Our Idiot Brother
by Jef Burnham
Available November 29th, 2011 on Blu-ray and DVD from Anchor Bay Entertainment.
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When Our Idiot Brother works, it’s actually an incredibly touching picture. When it doesn’t, however, the narrative becomes muddled by the first-time screenwriting team’s attempts to maintain the one-note gag of Paul Rudd’s character’s titular idiocy, even at the cost of logic. Unfortunately, this happens surprisingly often for a film that boasts such an impressive array of acting talent as this.
As indicated above, Paul Rudd (I Love You, Man) stars as the idiot brother in question of three sisters played by the incredibly talented Emily Mortimer (Match Point), Zooey Deschanel ((500) Days of Summer), and Elizabeth Banks. What’s more, Rashida Jones (also of I Love You, Man), Steve Coogan (Hamlet 2), and Shirley Knight (Grandma’s Boy) also appear in the film. The female cast here constitutes a significant portion of my favorite actresses working today. I am therefore quite upset to have to report here that the film is something of a disappointment.
The plot centers on Ned (Rudd), released from jail after eight months of incarceration for selling weed to a uniformed police officer to find his girlfriend living with another man. Thus, he goes to stay with his family, first his mother and then his sisters in turn. Ultimately, Ned serves as a sort of well-meaning, if overly-trusting, hippie Mary Poppins who throws his sisters’ lives into turmoil and forces them to face their personal issues. This looks good on paper, sure, but suffers in execution. In order to perpetuate Ned’s categorical trust of everyone he meets, which accounts for the majority of the film’s humor, the writers forgo logic on more than one occasion. Each sister has some major conflict in her life, which Ned has no hand in save for the fact that he inadvertently brings it to light. Subsequently, things go awry for each sister and they nonsensically blame Ned for the consequences of the actions of others. When one sister’s husband has an affair, she blames Ned. When another sister cheats on her girlfriend with a man and gets pregnant, she blames Ned. As if this weren’t nonsensical enough, characters in the film are constantly entrusting Ned with tasks and information that they should know full-well he is incapable of completing competently or keeping to himself. This goes double for his sisters, who acknowledge constantly how much of an idiot he is and yet continue to rely on him. Both the humor and the conflict in the film rely on this contrivance to such an extent that it becomes exceedingly aggravating as you move into the climax.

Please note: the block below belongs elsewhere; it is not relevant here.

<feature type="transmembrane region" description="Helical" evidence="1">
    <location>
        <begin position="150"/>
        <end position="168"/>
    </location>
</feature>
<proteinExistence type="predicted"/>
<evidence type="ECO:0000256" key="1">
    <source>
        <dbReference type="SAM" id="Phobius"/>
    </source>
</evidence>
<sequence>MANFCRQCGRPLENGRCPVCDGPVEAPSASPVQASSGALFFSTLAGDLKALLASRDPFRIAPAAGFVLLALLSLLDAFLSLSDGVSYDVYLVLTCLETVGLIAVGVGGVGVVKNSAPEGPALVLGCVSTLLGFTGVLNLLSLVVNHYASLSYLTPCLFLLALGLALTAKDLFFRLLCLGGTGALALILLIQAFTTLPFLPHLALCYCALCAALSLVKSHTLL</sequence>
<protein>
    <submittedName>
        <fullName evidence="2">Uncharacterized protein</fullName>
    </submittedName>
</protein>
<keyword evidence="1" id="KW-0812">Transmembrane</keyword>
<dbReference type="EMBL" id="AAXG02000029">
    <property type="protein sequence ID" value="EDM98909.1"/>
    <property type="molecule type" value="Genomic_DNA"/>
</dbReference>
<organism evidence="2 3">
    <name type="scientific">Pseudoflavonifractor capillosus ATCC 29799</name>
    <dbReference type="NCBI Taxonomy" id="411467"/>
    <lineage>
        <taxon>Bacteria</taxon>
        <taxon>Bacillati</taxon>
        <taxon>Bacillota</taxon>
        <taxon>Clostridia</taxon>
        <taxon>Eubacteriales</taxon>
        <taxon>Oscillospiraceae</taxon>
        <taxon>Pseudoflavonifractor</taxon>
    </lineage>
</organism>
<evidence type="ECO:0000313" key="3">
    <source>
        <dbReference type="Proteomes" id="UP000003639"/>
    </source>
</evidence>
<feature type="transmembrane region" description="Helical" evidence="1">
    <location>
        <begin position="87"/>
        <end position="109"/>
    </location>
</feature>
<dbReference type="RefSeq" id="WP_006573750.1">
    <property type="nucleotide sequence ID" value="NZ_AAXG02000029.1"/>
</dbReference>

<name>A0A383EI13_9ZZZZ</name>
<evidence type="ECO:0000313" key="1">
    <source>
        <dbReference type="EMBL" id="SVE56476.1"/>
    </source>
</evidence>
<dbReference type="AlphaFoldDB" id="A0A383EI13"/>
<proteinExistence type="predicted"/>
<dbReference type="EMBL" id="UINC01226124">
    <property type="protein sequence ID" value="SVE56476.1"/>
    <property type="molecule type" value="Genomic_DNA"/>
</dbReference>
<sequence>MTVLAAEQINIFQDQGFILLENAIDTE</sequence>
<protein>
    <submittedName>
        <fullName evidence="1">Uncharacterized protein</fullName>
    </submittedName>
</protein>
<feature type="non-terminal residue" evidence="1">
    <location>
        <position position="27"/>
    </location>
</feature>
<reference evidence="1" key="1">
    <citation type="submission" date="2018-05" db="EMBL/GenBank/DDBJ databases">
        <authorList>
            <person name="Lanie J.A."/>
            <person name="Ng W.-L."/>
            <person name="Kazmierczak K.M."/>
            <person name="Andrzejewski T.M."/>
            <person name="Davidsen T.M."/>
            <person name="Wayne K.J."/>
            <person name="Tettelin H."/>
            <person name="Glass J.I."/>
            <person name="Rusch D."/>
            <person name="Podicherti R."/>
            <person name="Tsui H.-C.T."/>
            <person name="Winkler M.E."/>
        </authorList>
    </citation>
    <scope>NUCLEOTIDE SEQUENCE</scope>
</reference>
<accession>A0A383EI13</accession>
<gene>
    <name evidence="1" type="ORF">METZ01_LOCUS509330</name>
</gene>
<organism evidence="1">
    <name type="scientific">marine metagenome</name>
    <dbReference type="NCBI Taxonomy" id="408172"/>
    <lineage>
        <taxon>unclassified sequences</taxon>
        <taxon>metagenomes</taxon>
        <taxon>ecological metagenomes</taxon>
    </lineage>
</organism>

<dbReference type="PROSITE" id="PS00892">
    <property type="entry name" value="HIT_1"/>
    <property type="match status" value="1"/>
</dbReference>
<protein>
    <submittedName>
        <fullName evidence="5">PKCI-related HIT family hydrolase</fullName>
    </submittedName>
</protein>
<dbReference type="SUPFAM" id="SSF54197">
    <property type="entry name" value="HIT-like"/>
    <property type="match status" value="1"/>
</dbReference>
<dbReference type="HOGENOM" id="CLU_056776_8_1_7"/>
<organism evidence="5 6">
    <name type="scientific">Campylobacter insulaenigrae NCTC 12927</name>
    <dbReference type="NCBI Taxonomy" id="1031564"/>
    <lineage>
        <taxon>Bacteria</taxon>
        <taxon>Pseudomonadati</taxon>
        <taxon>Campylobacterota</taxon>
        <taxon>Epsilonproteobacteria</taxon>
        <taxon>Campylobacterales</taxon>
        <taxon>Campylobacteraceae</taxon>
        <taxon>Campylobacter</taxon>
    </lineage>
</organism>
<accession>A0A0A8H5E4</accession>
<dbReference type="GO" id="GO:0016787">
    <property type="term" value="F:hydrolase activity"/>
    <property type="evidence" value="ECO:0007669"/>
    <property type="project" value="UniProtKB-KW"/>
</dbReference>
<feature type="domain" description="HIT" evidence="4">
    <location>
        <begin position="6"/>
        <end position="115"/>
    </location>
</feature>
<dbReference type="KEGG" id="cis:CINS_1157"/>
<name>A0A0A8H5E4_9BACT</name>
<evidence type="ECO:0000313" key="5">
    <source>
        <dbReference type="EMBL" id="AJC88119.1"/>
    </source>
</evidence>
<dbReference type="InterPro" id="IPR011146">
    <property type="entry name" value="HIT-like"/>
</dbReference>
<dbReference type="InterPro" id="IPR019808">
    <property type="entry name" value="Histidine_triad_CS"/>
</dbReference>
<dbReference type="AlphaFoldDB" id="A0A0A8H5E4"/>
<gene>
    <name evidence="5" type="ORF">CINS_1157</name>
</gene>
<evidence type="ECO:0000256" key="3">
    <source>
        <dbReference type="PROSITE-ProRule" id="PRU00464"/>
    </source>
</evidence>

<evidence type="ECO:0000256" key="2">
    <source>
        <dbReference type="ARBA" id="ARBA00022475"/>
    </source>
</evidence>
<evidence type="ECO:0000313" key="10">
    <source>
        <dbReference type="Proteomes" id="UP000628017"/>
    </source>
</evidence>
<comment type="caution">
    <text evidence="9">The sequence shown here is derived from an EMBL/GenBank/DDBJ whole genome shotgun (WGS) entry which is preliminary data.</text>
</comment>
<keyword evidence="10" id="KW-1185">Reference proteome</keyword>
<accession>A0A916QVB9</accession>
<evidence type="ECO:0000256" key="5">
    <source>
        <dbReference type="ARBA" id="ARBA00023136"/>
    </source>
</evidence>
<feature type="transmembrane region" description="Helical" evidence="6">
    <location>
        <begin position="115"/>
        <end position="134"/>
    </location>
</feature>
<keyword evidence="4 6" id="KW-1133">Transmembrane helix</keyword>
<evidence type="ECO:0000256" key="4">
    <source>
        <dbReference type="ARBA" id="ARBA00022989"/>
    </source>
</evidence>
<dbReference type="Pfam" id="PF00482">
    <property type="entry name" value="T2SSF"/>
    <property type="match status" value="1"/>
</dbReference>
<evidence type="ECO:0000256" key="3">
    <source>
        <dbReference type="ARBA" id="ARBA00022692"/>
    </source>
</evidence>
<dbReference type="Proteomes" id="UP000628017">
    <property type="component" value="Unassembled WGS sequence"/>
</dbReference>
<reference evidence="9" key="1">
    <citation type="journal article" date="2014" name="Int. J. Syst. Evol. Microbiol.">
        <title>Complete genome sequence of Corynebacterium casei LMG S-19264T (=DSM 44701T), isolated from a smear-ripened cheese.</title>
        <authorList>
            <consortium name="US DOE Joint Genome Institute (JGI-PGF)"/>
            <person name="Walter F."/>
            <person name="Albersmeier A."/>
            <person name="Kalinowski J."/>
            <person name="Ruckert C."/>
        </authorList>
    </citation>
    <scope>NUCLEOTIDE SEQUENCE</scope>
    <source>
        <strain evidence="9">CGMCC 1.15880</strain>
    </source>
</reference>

Fortunately, the film closes on a high note with its absolute funniest scene saved for last and a blooper reel appearing onscreen during the credits. Special features include an audio commentary with director Jesse Peretz, a making-of featurette, and 4 deleted and extended scenes including an alternate ending.
Jef Burnham is a writer and educator living in Chicago, Illinois. While waging war on mankind from a glass booth in the parking lot of a grocery store, Jef managed to earn a degree in Film & Video from Columbia College Chicago, and is now the Editor-in-Chief of FilmMonthly.com.
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